The UK’s Supreme Court has ruled against Chinese telecommunications companies Huawei and ZTE in a landmark intellectual property case that will shape the way patent licences for technology standards are awarded and enforced.
It means that Huawei, ZTE and other companies must take out a global licence for patented technologies deemed essential to international wireless telecommunications standards.
Failure to take out a global licence risks injunctions and restricted access to the UK market.
In 2014 Unwired Planet, which holds patent licences for 2G, 3G and 4G wireless communication technology, sued Huawei for patent infringement. Years of litigation followed in which the High Court and then the Court of Appeal sided with Unwired Planet in 2017 and 2018. This left the Supreme Court as Huawei’s final legal avenue, with the trial hearing taking place in 2019.
The Supreme Court was unanimous in its dismissal of Huawei’s appeal.
A second case between Huawei, ZTE and patent holder Conversant ran in parallel. Conversant sued Huawei and ZTE for infringement of its SEPs for the long-term evolution (LTE) wireless standard in mobile handsets. The Supreme Court judgement backs the underlying legal argument being made by Conversant, but legal proceedings are set to continue in this case.
“With respect to Conversant, this decision was a preliminary ruling on jurisdiction and the proceedings will now continue with the UK FRAND trial scheduled for February 2021,” a Huawei spokesperson told Verdict.
Huawei must take out global patent licence
The disputes centre around standard-essential patents (SEPs), which are considered crucial to a technology. There are protections in place to ensure that those holding the SEPs – the ‘innovators’ – do not hold those using them – the ‘implementers’ – hostage by holding out for extortionate prices. Likewise, there are safeguards in place to ensure that the patent holders are rewarded fairly for innovating. These conditions are known as fair, reasonable, and non-discriminatory (FRAND).
Today’s judgement means that implementors, such as Huawei, cannot insist that SEP holders, such as Unwired Planet, negotiate their patent licences on a country-by-country basis.
The court found that this would be economically prohibitive for smaller patent companies to fight legal battles across multiple jurisdictions.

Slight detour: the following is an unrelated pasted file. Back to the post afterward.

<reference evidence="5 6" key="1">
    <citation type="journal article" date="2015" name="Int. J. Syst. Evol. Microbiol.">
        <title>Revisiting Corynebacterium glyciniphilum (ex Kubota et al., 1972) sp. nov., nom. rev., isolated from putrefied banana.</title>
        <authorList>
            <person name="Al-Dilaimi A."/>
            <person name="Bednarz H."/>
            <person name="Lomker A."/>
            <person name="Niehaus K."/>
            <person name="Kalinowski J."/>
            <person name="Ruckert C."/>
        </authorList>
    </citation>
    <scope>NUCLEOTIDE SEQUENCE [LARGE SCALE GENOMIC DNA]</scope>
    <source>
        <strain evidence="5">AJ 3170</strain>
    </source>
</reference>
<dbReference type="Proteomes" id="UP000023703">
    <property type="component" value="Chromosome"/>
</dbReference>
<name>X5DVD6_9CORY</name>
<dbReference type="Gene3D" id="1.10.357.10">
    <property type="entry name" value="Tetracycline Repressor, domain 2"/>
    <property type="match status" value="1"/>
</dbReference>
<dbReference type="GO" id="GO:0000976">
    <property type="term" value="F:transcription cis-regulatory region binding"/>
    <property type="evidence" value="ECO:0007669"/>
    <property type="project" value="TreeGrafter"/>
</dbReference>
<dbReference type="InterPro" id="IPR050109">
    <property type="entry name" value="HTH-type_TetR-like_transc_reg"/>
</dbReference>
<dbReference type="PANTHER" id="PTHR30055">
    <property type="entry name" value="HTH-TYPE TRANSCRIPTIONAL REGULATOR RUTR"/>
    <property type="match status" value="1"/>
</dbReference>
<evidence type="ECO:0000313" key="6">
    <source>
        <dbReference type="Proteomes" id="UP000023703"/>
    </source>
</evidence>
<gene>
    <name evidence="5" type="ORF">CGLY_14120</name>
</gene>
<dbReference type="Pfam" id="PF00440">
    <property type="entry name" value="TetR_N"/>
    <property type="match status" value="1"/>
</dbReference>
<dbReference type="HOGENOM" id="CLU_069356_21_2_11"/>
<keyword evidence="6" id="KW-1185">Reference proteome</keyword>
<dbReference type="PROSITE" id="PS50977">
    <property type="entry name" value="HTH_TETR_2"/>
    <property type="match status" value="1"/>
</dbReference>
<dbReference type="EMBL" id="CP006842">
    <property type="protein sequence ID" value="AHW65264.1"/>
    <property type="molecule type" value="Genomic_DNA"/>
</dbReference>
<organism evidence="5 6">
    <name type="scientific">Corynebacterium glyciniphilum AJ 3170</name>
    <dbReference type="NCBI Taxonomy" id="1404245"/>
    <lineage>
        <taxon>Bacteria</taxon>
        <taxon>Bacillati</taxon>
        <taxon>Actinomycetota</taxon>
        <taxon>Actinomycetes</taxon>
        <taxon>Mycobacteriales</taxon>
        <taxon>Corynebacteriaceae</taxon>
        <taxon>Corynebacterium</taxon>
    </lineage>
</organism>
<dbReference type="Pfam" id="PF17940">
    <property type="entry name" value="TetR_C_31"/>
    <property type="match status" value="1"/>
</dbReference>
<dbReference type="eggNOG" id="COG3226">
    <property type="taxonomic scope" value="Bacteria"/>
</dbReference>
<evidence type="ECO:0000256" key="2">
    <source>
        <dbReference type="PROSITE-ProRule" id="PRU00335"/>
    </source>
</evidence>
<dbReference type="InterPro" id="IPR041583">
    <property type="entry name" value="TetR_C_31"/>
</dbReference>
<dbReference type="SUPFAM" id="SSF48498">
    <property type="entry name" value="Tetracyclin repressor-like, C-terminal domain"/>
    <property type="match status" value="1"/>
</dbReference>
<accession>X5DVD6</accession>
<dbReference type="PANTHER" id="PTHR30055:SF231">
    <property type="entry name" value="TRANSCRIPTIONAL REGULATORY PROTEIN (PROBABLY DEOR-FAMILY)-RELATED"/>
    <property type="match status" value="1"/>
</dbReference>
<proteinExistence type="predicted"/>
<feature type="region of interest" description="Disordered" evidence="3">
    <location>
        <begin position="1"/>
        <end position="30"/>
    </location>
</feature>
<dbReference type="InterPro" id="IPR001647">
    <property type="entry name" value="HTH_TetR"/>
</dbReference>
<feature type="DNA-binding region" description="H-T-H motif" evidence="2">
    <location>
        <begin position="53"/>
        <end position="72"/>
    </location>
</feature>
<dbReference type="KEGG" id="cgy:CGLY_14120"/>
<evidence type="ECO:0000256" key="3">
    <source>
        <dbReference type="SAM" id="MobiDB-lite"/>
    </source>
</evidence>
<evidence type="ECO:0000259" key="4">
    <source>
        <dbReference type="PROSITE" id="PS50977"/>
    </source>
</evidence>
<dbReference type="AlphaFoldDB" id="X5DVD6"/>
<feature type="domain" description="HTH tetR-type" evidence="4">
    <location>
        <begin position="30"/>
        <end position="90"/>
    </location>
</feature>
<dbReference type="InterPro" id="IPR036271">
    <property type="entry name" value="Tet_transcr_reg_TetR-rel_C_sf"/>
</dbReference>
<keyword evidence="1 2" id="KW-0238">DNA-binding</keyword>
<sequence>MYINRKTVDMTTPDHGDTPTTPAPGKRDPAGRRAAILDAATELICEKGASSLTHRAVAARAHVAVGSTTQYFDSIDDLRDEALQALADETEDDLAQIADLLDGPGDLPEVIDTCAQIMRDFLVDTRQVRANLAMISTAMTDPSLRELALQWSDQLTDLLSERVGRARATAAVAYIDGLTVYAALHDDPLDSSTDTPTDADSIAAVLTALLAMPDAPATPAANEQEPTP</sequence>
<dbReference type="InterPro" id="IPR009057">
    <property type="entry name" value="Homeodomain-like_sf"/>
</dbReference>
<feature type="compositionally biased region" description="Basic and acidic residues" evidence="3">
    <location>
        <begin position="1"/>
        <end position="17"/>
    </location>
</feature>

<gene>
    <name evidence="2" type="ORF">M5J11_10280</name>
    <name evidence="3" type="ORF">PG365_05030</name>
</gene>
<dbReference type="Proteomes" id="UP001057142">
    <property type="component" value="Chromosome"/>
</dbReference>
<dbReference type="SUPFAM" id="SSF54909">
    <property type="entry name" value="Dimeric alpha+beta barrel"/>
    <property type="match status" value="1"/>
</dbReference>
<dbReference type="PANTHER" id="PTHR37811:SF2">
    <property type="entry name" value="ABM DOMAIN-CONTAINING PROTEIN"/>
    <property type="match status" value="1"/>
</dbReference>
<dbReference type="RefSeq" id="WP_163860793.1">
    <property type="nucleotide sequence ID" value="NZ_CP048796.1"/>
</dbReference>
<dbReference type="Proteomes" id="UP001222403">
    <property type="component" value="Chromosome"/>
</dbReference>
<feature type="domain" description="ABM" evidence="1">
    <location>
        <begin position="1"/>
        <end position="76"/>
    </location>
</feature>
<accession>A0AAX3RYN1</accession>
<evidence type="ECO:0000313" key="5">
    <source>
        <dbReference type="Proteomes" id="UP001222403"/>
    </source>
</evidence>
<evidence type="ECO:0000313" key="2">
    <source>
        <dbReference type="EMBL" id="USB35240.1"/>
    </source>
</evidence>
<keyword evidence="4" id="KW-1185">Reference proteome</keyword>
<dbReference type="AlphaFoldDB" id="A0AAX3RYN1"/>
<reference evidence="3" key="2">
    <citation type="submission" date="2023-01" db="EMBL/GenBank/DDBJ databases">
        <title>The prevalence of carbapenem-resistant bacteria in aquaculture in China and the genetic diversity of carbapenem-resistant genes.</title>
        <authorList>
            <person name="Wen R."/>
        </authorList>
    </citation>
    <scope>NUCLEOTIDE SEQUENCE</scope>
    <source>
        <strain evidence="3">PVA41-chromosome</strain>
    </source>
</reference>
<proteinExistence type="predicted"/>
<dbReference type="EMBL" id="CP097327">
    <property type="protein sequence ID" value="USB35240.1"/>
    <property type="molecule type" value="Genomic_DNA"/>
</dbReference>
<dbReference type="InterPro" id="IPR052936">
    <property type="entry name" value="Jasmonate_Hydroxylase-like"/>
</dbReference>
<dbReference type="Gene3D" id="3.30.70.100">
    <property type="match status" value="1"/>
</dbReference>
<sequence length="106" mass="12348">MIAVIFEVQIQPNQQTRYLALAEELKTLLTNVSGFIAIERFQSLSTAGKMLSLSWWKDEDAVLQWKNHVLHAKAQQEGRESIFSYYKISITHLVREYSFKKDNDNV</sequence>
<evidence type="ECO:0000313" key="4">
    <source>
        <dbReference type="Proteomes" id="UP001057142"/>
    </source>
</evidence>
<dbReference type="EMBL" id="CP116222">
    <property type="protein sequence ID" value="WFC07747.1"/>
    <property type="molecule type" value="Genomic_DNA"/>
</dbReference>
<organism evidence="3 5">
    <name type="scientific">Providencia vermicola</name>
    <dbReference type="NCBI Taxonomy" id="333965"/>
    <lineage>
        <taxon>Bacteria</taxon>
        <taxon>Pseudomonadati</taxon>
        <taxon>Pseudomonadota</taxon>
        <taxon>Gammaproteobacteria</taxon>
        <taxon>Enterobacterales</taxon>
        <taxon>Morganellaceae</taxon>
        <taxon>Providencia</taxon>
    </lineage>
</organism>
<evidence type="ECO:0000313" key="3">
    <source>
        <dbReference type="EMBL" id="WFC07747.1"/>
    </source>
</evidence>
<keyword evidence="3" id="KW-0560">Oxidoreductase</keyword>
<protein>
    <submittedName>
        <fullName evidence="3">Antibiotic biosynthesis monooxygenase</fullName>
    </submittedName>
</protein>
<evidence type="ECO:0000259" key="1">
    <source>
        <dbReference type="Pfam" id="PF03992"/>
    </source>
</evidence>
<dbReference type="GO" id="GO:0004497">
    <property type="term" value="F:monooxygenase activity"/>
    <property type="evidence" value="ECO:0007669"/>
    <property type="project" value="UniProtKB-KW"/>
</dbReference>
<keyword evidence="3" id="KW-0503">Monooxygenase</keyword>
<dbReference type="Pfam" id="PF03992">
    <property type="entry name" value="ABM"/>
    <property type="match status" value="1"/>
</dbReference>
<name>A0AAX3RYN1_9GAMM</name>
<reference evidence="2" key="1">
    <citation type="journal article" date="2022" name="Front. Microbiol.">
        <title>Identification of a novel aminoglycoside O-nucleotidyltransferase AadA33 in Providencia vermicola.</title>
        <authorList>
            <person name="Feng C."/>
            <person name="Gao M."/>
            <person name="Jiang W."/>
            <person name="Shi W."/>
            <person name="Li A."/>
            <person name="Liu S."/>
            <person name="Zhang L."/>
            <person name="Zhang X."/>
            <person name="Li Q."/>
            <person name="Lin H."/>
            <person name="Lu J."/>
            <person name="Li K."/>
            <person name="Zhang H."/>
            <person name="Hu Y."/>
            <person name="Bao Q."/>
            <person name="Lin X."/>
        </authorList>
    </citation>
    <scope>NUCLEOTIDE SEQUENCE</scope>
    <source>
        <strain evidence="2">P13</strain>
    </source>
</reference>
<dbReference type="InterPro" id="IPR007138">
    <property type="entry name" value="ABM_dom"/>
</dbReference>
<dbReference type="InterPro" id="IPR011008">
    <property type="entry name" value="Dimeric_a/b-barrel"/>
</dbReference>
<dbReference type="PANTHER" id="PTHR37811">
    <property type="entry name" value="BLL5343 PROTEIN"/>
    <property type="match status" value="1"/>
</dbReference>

Otherwise, as the Supreme Court observed, “implementers who were infringing the patents would have an incentive to continue infringing”.
The Supreme Court also found that Unwired Planet was not required to offer Huawei the same royalty rates that it had offered to Samsung.
Huawei v Unwired Planet an “epic journey”
Gary Moss, head of EIP – the law firm that represented Unwired Planet and Conversant – described it as an “epic journey”, adding that EIP and its clients have “faced significant pressures along the way”.
“Many in the industry thought that what we were attempting was crazy and hopeless,” he said. “But we and our clients have held firm; along the way we have gone through 12 major trials and appeals and innumerable interim Court hearings. We always believed in our clients’ case and seven years later we are delighted to have our belief endorsed by the Supreme Court.”
Arty Rajendra, UK head of IP disputes at Osborne Clarke and co-counsel for Unwired Planet, said: “Implementers and SEP holders should be pleased the respected and high quality English court is willing and able to determine global FRAND terms to enable implementers to sell their phones worldwide. We can expect more SEP owners to seek to enforce their standard-essential patent rights in this country, and to see more clarity for SEP owners and implementers on the rates they should be seeking for licences.”
A spokesperson for Unwired Planet said: “We are pleased with the UK Supreme Court’s decision, which fully affirms the rulings of the UK appellate court and Mr Justice Birss. Unwired Planet and its other PanOptis related companies believe that global licensing is the most efficient and effective solution for both licensors and licensees. We look forward to continue working with other manufacturers to offer licenses to our patents under this global FRAND framework and conclude negotiations in a timely manner.”
Conversant Wireless’s CEO, Boris Teksler, said:
“We are obviously extremely pleased at the decision of the UK Supreme Court on a topic fundamental to how IP is licensed in the Telecoms sector. The decision reflects the court’s deep understanding of the issues that affect our sector and encourages us to drive this industry forward.”
A spokesperson for Huawei said: “Huawei has already made payments to Unwired Planet according to the agreement set by UK court and has settled with Unwired Planet’s parent company, PanOptis. As a result, no additional sums fall due as a result of this ruling.
“Huawei continues to advocate a balanced position in relation to FRAND licenses of standard-essential patents, which is critical to the innovation that brings enormous benefits to our society.”
Verdict has approached ZTE for comment.
This story was updated to include comment from Huawei.
Read more: Why Huawei’s patent showdown with Unwired Planet will send shockwaves through the tech industry